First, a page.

I was pensively looking out the sliding glass door as the rain pelted against the glass. I could not help wondering when all the rain would stop. Abruptly, I was brought back to reality by the cooing voice of the Gracious Mistress of the Parsonage.
"Who are you looking for, Noah?"
"No," I said before thinking, "I'm wondering how Noah put up with all of Mrs. Noah's questions during the flood."
Oops! Did I say that aloud?
I'm not quite sure what happened next but there was some mention about somewhere where the sun doesn't shine. I can't be sure because I was in too much of a tizzy at the time to follow her exact words. Of course, at the time there were more words than I could follow on my best day.
This, as you may imagine, did not endear me to her at that time.
Some people speak before thinking, other people never think at all and yet still feel they have something to say. I fall under the second category. I once tried to think before speaking but I could not stand all that silence.
Had I been thinking I could have said something like this: "No, my dear. I'm thinking that all this rain could never cause any flower in our backyard to bloom any prettier then you are right now." Then I could have flashed a smile and threw her a kiss and all would have been well with the world, at least my world.
Whether she would have bought it is beside the point. What the point is, I could have given it some thought and come up with something better. Anything would have been better than what I did say. Even silence would have been better.
There are times when I wish life were like a video camera. When something comes out wrong, we would simply rewind and do it over. I'm all for "do-over." Actually, my whole life would be a constant "do-over." I'm not sure I would ever get it right, especially when it comes to my wife.
Whoever said practice makes perfect has never met Yours Truly.
I've often wondered why God didn't design our mouth a little different than it is. Like not being able to open the mouth until the brain is in full running speed. I'm always running my mouth while my brain is indulging in a nonworking moment. Just to get back at my brain I eat my ice cream so fast I get brain freeze. I may have done that one time too many. Many have been the time when my brain has given me the cold shoulder.
I look forward to the time when my mouth and brain are fully synchronized.
While I'm on the subject, how in the world did good old Noah survive in that boat for all that time? He had the stench on one hand and the chatter on the other. I'm not sure which is worse. Pollution for both ears and nose! Then of course he had his children on board and as soon as God shut the door, the first question surfaced. "Are we there yet?"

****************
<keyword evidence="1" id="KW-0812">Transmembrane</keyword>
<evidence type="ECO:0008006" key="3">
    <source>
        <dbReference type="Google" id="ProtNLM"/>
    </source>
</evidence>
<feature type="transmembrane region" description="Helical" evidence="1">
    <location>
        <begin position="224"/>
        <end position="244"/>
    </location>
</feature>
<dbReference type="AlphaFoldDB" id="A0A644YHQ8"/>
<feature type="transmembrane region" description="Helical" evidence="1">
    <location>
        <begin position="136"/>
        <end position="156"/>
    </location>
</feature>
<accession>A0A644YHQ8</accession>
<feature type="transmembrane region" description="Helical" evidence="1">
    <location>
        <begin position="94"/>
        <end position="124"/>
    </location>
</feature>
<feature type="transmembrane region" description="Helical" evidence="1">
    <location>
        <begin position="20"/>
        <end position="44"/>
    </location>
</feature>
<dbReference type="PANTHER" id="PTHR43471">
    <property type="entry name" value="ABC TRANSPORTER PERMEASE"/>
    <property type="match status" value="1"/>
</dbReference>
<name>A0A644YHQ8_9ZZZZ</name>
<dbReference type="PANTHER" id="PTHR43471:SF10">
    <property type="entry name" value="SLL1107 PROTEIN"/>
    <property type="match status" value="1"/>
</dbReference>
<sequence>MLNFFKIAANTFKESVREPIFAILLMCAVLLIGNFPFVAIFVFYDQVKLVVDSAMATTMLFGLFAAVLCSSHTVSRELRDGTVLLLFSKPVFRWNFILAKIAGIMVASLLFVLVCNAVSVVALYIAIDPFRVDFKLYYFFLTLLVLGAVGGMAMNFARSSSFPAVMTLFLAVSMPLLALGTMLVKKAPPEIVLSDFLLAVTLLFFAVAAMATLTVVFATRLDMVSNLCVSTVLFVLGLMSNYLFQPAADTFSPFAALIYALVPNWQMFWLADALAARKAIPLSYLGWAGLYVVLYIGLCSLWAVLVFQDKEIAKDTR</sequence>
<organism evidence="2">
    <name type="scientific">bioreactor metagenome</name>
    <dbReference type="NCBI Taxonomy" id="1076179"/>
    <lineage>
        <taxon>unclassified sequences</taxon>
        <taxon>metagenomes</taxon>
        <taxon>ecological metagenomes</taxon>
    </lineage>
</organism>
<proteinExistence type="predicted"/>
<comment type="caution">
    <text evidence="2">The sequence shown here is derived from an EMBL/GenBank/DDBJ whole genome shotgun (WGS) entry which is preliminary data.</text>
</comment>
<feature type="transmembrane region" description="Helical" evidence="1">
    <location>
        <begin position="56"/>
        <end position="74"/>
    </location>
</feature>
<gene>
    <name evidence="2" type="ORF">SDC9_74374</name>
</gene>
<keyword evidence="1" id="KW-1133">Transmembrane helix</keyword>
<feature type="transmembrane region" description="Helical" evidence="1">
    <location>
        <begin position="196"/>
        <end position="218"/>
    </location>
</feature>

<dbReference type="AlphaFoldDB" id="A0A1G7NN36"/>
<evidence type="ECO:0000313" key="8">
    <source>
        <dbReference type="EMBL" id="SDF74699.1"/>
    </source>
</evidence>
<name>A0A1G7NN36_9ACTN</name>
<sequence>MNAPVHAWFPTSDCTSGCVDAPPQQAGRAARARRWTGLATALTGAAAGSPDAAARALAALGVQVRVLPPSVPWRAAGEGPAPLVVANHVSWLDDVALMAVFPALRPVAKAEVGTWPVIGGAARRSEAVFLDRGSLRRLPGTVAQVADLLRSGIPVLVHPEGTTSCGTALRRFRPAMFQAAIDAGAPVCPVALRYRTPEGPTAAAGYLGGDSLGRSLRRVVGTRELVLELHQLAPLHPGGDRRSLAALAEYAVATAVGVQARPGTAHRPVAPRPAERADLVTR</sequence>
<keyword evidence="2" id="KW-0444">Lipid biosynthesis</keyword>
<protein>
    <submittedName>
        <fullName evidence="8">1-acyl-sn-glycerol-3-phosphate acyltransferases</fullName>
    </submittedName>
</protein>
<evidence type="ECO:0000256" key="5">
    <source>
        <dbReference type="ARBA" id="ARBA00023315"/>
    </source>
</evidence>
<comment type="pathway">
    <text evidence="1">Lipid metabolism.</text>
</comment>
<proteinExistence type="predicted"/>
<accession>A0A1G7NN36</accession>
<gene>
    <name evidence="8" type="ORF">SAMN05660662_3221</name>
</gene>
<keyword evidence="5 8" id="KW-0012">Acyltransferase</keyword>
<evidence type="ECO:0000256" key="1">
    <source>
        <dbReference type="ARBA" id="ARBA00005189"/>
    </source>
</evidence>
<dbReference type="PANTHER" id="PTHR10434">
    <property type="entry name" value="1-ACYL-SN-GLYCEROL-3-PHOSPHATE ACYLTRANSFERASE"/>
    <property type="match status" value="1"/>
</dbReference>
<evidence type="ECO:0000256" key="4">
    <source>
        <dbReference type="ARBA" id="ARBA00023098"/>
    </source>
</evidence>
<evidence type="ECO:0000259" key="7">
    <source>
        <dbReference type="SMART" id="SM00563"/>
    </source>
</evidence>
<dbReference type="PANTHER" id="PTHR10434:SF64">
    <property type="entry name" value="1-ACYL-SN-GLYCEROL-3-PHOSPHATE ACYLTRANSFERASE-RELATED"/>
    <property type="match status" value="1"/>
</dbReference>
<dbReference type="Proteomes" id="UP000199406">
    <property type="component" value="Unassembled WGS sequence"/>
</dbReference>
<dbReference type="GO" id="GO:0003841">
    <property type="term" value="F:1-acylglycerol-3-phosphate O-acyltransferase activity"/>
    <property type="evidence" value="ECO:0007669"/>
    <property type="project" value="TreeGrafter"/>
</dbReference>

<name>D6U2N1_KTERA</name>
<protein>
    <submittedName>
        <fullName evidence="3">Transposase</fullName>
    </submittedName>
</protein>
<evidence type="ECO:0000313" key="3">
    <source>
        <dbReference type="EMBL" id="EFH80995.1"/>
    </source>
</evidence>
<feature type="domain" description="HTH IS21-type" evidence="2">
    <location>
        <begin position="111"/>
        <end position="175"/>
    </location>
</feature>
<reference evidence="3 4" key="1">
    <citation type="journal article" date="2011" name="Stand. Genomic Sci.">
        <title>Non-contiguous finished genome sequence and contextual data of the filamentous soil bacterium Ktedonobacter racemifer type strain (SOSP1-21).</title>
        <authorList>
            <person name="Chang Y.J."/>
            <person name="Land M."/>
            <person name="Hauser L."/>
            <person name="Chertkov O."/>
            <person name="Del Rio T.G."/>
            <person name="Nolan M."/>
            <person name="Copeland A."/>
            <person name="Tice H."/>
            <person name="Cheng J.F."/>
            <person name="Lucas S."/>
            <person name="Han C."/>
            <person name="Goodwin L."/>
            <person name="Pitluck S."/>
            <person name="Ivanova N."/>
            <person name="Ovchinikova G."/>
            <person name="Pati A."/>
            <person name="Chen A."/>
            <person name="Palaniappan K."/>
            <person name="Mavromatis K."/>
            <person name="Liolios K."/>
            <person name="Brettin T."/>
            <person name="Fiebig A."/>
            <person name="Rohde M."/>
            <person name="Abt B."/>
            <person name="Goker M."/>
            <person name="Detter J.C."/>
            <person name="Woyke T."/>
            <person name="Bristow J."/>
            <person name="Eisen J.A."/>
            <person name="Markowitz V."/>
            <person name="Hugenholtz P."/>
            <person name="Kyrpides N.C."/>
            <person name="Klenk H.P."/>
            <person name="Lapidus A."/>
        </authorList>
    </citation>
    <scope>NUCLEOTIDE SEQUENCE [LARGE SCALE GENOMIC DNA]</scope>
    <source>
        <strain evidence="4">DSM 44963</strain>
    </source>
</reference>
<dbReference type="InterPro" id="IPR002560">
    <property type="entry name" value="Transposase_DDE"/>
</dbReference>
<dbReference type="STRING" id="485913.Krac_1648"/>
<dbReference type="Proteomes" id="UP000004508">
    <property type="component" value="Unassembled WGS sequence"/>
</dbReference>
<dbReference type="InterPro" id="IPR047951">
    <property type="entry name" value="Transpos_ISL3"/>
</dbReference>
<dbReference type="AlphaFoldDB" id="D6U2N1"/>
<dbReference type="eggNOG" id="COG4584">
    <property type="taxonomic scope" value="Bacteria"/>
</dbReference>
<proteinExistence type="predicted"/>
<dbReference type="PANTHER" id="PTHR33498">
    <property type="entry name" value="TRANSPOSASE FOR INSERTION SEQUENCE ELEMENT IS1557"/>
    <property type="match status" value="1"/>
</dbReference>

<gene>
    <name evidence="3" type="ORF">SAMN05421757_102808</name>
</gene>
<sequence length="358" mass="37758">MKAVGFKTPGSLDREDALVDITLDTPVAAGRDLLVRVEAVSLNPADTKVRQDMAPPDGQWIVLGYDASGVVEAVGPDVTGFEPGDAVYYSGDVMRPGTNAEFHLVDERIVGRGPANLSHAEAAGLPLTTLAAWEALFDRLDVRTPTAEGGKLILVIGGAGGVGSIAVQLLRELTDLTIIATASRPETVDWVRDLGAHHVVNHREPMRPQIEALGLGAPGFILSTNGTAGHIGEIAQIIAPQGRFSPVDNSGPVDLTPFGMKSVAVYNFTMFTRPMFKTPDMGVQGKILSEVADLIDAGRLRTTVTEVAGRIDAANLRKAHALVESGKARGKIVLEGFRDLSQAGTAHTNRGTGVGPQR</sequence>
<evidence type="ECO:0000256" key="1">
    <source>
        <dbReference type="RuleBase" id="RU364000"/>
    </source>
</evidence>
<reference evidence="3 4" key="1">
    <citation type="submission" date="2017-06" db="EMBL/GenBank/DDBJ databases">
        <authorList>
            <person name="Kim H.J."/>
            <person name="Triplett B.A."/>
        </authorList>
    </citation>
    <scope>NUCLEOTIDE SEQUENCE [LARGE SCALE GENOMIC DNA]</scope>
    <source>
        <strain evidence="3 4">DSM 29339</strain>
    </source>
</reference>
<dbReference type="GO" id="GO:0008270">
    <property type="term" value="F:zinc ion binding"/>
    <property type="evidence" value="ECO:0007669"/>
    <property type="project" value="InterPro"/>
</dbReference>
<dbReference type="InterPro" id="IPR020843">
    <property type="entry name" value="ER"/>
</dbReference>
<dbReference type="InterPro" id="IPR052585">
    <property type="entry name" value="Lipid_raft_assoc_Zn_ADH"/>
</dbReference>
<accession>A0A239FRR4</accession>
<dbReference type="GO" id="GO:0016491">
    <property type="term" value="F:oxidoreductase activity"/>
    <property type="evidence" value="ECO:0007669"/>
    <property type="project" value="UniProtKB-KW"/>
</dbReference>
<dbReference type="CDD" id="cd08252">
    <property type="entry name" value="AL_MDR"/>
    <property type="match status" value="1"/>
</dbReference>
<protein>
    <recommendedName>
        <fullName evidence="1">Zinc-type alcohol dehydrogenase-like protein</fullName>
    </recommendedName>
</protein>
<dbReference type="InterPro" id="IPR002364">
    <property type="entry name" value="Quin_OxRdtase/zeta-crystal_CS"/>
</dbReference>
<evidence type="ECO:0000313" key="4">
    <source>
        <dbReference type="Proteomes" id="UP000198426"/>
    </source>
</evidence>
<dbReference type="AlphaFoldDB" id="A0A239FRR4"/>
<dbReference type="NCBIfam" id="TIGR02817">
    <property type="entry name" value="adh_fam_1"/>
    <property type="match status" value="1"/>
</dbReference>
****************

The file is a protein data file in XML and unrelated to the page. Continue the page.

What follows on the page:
Perhaps the most frustrating thing about Noah in his boat, he didn't have a paddle. I'm sure it would have gotten plenty of use. And, for a variety of purposes, or at least some I can think of.
How did Noah and his family put up with rain every day for 40 days and 40 nights?
Maybe they were not like so many of us today. We want something and then when we get it we really don't want it. Or, we want something so bad that we spend all our energy on it and then when we get it we don't have any energy to enjoy it.
When there is a dry spell, we complain and complain and wish for and pray for rain. Even those unaccustomed to the practice of prayer have occasion to address the Almighty.
Then, in due time, the rains come. What do we do then?
We complain, of course, that the rain is ruining our plans for the weekend. "When will this rain stop," we complain.
Few of us stop to think about what we are saying. Our mouth goes into action before our brain gets started. It is then we are apt to say something that is most ridiculous that we will regret.
If our brain were working, we would pause and thank God for the rain, which we so desperately prayed. After all, God is the one who brings the rain. And if we really knew God, we would discover that he loves to answer prayer.
Jesus addressed this very thing when he said, "Ask, and it shall be given you; seek, and ye shall find; knock, and it shall be opened unto you: For every one that asketh receiveth; and he that seeketh findeth; and to him that knocketh it shall be opened." (Matthew 7:7-8 KJV).
Instead of looking pensively at our circumstances we should do with the Scripture says.
"Looking unto Jesus the author and finisher of our faith; who for the joy that was set before him endured the cross, despising the shame, and is set down at the right hand of the throne of God." (Hebrews 12:2 KJV).
If I'm looking in the right direction I'm going to get the right answer.
James L. Snyder is an award winning author and popular columnist living with his wife, Martha, in Ocala, Florida and can be contacted at firstname.lastname@example.org.
Article Source: http://www.faithwriters.com
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